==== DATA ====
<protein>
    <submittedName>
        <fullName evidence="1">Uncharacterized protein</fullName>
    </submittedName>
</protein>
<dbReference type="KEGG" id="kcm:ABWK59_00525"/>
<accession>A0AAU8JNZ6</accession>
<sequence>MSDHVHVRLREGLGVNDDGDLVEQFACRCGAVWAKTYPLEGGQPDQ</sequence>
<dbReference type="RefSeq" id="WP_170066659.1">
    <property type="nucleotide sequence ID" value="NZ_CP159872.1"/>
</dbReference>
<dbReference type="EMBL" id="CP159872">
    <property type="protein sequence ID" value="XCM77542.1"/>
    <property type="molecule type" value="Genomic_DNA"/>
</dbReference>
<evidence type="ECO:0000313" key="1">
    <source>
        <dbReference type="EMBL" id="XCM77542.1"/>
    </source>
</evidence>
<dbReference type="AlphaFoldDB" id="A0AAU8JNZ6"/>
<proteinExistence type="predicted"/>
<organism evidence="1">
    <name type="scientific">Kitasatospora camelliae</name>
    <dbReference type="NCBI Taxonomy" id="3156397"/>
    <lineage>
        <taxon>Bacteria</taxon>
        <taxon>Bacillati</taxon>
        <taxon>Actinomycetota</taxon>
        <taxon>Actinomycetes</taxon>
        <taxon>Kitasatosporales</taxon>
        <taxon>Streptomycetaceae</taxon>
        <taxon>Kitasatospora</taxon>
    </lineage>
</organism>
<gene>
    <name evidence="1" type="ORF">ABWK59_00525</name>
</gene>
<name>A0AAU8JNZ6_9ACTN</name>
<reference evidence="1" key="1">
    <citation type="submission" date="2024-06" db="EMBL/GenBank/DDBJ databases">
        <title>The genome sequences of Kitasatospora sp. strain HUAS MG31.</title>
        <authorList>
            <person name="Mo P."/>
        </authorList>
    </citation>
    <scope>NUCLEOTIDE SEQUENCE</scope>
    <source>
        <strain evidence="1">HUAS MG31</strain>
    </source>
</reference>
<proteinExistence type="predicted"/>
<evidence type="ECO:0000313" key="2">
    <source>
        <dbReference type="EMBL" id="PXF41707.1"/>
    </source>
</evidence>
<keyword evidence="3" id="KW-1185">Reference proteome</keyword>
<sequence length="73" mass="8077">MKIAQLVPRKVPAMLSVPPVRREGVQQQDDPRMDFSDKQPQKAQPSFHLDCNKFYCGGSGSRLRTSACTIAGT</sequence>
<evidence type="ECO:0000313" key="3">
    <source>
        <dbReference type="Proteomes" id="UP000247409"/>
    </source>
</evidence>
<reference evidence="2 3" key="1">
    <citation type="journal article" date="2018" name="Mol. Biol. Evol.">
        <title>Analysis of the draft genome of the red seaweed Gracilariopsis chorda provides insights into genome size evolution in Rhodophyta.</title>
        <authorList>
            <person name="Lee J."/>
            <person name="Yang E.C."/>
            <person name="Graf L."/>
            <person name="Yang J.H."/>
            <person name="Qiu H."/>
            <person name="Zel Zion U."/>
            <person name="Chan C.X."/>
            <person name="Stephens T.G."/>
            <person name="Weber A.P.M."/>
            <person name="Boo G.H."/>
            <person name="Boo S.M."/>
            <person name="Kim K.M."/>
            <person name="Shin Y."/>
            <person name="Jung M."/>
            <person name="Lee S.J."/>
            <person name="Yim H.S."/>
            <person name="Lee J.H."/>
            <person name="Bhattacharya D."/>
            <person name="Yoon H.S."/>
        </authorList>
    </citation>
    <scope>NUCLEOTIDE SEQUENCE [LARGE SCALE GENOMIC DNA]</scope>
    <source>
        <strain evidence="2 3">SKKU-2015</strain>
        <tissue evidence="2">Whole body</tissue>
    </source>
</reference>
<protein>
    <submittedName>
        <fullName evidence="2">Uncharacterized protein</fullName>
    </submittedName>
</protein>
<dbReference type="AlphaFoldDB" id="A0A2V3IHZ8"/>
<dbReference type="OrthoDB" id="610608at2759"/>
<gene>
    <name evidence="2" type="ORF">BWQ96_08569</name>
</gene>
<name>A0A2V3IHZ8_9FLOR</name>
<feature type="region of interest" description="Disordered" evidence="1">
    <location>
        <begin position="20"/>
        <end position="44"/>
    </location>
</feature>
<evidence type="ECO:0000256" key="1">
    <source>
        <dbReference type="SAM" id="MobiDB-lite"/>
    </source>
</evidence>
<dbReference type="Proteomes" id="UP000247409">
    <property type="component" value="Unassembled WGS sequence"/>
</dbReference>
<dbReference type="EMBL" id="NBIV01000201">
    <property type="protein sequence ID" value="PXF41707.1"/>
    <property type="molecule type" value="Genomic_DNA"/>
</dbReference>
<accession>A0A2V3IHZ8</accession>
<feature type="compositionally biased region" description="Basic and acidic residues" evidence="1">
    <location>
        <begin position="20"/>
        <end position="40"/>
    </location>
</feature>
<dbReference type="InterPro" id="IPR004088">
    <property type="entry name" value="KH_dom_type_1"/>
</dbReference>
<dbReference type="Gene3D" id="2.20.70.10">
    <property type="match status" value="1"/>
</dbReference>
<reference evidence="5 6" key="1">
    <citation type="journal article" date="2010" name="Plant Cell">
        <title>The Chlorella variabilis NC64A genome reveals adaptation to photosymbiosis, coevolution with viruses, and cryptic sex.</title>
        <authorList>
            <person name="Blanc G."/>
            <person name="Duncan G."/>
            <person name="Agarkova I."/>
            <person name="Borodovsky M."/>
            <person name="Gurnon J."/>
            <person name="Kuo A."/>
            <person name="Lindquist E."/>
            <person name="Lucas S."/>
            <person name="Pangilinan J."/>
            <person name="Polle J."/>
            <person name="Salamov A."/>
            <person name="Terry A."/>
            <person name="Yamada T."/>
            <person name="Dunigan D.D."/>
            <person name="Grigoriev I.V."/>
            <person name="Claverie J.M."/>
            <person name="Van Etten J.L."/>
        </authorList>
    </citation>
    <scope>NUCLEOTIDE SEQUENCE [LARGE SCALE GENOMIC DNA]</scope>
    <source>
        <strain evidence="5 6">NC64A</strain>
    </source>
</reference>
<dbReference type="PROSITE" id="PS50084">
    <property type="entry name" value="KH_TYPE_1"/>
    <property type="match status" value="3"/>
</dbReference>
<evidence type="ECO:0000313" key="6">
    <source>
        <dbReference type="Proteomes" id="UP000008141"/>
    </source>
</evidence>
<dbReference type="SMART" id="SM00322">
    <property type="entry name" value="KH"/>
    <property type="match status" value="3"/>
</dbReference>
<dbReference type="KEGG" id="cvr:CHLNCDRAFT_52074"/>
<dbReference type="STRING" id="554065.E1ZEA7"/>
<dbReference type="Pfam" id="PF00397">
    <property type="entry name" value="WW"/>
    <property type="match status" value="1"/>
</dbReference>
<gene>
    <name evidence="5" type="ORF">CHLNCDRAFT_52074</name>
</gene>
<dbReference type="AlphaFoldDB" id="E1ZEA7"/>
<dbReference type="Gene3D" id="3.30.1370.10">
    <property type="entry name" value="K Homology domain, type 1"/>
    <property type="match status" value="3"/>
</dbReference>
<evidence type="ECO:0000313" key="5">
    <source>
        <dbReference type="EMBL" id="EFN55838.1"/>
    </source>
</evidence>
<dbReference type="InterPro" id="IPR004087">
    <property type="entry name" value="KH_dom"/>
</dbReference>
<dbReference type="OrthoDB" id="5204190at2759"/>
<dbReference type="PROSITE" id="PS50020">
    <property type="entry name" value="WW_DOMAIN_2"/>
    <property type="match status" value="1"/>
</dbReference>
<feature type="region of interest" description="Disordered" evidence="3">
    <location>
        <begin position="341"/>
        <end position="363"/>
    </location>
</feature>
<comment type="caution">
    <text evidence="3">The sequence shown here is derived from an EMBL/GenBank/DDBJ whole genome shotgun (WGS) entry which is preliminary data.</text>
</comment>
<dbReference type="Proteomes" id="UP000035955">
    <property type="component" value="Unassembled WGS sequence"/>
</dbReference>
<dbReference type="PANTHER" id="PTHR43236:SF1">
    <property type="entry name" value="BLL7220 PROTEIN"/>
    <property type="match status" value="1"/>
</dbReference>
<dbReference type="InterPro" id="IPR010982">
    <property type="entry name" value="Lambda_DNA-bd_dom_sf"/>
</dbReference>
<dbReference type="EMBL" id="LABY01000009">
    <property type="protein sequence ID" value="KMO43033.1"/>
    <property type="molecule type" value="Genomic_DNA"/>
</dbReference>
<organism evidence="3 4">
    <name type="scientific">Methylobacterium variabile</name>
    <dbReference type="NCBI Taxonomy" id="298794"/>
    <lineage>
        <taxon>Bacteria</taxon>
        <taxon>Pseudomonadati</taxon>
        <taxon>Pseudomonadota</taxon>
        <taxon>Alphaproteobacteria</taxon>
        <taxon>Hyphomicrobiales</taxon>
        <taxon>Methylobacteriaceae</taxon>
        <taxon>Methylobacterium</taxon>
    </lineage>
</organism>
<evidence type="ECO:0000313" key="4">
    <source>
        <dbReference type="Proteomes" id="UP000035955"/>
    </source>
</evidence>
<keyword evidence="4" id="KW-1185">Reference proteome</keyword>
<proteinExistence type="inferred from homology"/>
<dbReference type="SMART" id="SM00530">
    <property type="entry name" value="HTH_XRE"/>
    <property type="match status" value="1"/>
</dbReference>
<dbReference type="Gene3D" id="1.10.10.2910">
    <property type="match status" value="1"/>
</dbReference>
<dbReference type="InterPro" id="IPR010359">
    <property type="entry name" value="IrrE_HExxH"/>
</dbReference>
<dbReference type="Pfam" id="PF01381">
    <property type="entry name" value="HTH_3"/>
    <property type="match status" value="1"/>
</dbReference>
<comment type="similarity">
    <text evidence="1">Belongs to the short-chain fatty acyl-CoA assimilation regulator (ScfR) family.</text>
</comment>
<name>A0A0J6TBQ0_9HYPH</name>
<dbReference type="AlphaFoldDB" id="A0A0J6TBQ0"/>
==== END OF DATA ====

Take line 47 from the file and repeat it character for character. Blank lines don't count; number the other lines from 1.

    <scope>NUCLEOTIDE SEQUENCE</scope>